City Press asked Dr Sandra Swart and Prof Albert Grundling the following question:
"Should there be a cause for alarm by these kind of developments, ie could this kind of music prove to be the catalyst for the revitalisation of the far right that still reminisces about their perceived loss of power or longing for the good old days or is just an innocent song with a catchy tune?"
This answer was received from Dr Swart after her discussions with Prof Grundling:
"There should be no cause for alarm! A song could get a couple of guys excited around the braai, it can stir up the student revolutionaries in Les Miserables, it can make you remember your army days or your matric dance, but it can’t actually start social rebellion. No song is that convincing ideologically … and no one is that susceptible.
"Besides, this song is actually no rousing call-to-arms, but rather a moving nostalgic (mis)remembering. The leader stays mythical. There is no sinister intent in the choice of leader. He is simply a hero that is 'legitimate' in today’s politically correct terms, he’s a gallant loser, a chivalric 'victim' with a dashing beard and a dream. His invocation lets young Afrikaners talk about history without always being the Bad Guys.
"Moreover, De la Rey’s name is lyrical, almost onomatopoeic. In the final analysis, 'De la Rey' was probably chosen because it rhymes with 'lei'!
"However, no song is innocent of its social context. Actually, one should perhaps look at van Blerk’s other songs. They probably reflect with greater verisimilitude the lived experience of working-class Afrikaner men, rather than this romantic ode. 'Girls in bikinis', 'Op Walvisbaai' and 'Vodka en OJ' capture the lived experience of young working-class Afrikaner men. Van Blerk has also written a flattering song on rugby and specifically on the 'coloured' wing, Bryan Habana – hardly the work of a Boeremag songwriter!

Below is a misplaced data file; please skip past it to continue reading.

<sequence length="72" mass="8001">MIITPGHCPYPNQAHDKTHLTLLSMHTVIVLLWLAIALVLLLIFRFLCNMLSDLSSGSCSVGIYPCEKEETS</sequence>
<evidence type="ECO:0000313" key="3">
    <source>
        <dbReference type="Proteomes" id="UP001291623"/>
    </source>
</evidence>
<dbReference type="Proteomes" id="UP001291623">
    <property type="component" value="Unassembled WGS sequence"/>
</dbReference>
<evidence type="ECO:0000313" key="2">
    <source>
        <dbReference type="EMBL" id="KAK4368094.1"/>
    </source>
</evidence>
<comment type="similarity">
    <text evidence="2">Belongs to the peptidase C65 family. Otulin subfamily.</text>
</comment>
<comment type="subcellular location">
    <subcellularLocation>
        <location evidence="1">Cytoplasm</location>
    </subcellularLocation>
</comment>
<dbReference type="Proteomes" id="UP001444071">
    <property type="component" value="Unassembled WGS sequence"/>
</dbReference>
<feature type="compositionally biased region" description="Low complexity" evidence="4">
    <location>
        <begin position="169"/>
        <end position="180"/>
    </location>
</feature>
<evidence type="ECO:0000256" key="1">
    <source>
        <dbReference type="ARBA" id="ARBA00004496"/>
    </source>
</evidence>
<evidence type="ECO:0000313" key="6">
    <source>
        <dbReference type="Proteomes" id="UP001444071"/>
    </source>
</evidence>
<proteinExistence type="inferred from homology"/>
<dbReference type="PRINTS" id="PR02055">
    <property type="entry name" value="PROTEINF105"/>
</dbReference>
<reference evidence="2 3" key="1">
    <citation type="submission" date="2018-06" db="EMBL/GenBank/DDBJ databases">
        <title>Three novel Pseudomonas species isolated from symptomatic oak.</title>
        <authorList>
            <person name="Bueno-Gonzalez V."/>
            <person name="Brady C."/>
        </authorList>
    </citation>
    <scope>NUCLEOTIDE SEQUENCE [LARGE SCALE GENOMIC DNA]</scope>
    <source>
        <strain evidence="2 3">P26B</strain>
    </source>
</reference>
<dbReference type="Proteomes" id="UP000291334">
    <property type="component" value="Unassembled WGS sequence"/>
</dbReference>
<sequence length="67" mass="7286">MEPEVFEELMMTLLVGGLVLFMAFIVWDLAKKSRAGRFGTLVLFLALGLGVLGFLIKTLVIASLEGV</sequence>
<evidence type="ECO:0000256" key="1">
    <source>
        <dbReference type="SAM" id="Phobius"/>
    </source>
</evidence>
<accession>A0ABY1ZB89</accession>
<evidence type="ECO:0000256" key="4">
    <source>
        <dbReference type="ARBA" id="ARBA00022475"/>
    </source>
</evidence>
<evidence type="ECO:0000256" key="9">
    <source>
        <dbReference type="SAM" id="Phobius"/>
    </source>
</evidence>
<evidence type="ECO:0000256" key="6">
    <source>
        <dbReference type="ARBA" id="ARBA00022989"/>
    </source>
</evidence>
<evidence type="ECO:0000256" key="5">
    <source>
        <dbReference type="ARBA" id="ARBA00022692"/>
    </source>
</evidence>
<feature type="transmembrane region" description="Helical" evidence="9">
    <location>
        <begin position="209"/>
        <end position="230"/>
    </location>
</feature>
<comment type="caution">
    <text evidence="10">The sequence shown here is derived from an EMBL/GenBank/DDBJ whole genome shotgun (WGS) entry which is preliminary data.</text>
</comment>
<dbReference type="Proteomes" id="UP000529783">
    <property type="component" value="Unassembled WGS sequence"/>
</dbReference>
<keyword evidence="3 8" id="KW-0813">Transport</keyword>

"Clearly a song takes on a life of its own after it is released by the songwriter. Think of Bruce Springsteen’s 'Born in the USA', for example, that was hijacked by Reagan, even though nobody sang more furiously than Springsteen about the working-class victims of Reaganonomics. So whatever Bok originally intended is not as interesting as the use to which culture brokers and politicos might put it.
"That said, however, I’ve not seen convincing evidence that the right wing is successfully mobilising people behind this song. Mind you, we haven’t seen any evidence of the right wing successfully mobilising at all."